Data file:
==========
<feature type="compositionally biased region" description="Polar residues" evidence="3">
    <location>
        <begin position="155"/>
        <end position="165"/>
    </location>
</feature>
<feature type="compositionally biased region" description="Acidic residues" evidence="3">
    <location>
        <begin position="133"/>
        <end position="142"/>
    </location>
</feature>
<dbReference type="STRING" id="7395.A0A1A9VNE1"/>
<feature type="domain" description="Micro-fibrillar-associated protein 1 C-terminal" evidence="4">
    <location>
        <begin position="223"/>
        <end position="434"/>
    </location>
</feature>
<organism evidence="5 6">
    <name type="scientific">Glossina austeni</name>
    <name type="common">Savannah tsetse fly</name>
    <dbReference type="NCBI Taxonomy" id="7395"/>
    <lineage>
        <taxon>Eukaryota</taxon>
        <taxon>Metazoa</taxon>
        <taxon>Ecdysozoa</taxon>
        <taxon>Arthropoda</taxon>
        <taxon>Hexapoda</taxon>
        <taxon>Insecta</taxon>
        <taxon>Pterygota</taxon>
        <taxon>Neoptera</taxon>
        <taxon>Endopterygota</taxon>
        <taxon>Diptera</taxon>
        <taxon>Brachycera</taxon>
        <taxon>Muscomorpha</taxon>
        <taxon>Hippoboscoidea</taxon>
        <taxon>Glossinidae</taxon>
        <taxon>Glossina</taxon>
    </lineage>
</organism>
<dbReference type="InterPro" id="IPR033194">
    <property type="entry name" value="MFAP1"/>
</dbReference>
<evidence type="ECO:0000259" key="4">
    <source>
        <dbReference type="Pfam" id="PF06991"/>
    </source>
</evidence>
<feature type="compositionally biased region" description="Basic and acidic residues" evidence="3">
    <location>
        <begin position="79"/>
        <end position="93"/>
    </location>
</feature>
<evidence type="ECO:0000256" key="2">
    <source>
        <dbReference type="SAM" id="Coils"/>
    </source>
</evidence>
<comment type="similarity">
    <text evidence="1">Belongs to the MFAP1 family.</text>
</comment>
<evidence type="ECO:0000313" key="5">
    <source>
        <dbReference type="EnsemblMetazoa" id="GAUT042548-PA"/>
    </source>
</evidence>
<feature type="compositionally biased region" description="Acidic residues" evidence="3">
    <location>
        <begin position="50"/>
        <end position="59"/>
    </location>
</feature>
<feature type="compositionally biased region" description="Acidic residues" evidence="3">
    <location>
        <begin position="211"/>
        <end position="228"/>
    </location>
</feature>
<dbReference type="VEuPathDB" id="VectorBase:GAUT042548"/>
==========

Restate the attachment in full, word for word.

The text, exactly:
<feature type="compositionally biased region" description="Polar residues" evidence="3">
    <location>
        <begin position="155"/>
        <end position="165"/>
    </location>
</feature>
<feature type="compositionally biased region" description="Acidic residues" evidence="3">
    <location>
        <begin position="133"/>
        <end position="142"/>
    </location>
</feature>
<dbReference type="STRING" id="7395.A0A1A9VNE1"/>
<feature type="domain" description="Micro-fibrillar-associated protein 1 C-terminal" evidence="4">
    <location>
        <begin position="223"/>
        <end position="434"/>
    </location>
</feature>
<organism evidence="5 6">
    <name type="scientific">Glossina austeni</name>
    <name type="common">Savannah tsetse fly</name>
    <dbReference type="NCBI Taxonomy" id="7395"/>
    <lineage>
        <taxon>Eukaryota</taxon>
        <taxon>Metazoa</taxon>
        <taxon>Ecdysozoa</taxon>
        <taxon>Arthropoda</taxon>
        <taxon>Hexapoda</taxon>
        <taxon>Insecta</taxon>
        <taxon>Pterygota</taxon>
        <taxon>Neoptera</taxon>
        <taxon>Endopterygota</taxon>
        <taxon>Diptera</taxon>
        <taxon>Brachycera</taxon>
        <taxon>Muscomorpha</taxon>
        <taxon>Hippoboscoidea</taxon>
        <taxon>Glossinidae</taxon>
        <taxon>Glossina</taxon>
    </lineage>
</organism>
<dbReference type="InterPro" id="IPR033194">
    <property type="entry name" value="MFAP1"/>
</dbReference>
<evidence type="ECO:0000259" key="4">
    <source>
        <dbReference type="Pfam" id="PF06991"/>
    </source>
</evidence>
<feature type="compositionally biased region" description="Basic and acidic residues" evidence="3">
    <location>
        <begin position="79"/>
        <end position="93"/>
    </location>
</feature>
<evidence type="ECO:0000256" key="2">
    <source>
        <dbReference type="SAM" id="Coils"/>
    </source>
</evidence>
<comment type="similarity">
    <text evidence="1">Belongs to the MFAP1 family.</text>
</comment>
<evidence type="ECO:0000313" key="5">
    <source>
        <dbReference type="EnsemblMetazoa" id="GAUT042548-PA"/>
    </source>
</evidence>
<feature type="compositionally biased region" description="Acidic residues" evidence="3">
    <location>
        <begin position="50"/>
        <end position="59"/>
    </location>
</feature>
<feature type="compositionally biased region" description="Acidic residues" evidence="3">
    <location>
        <begin position="211"/>
        <end position="228"/>
    </location>
</feature>
<dbReference type="VEuPathDB" id="VectorBase:GAUT042548"/>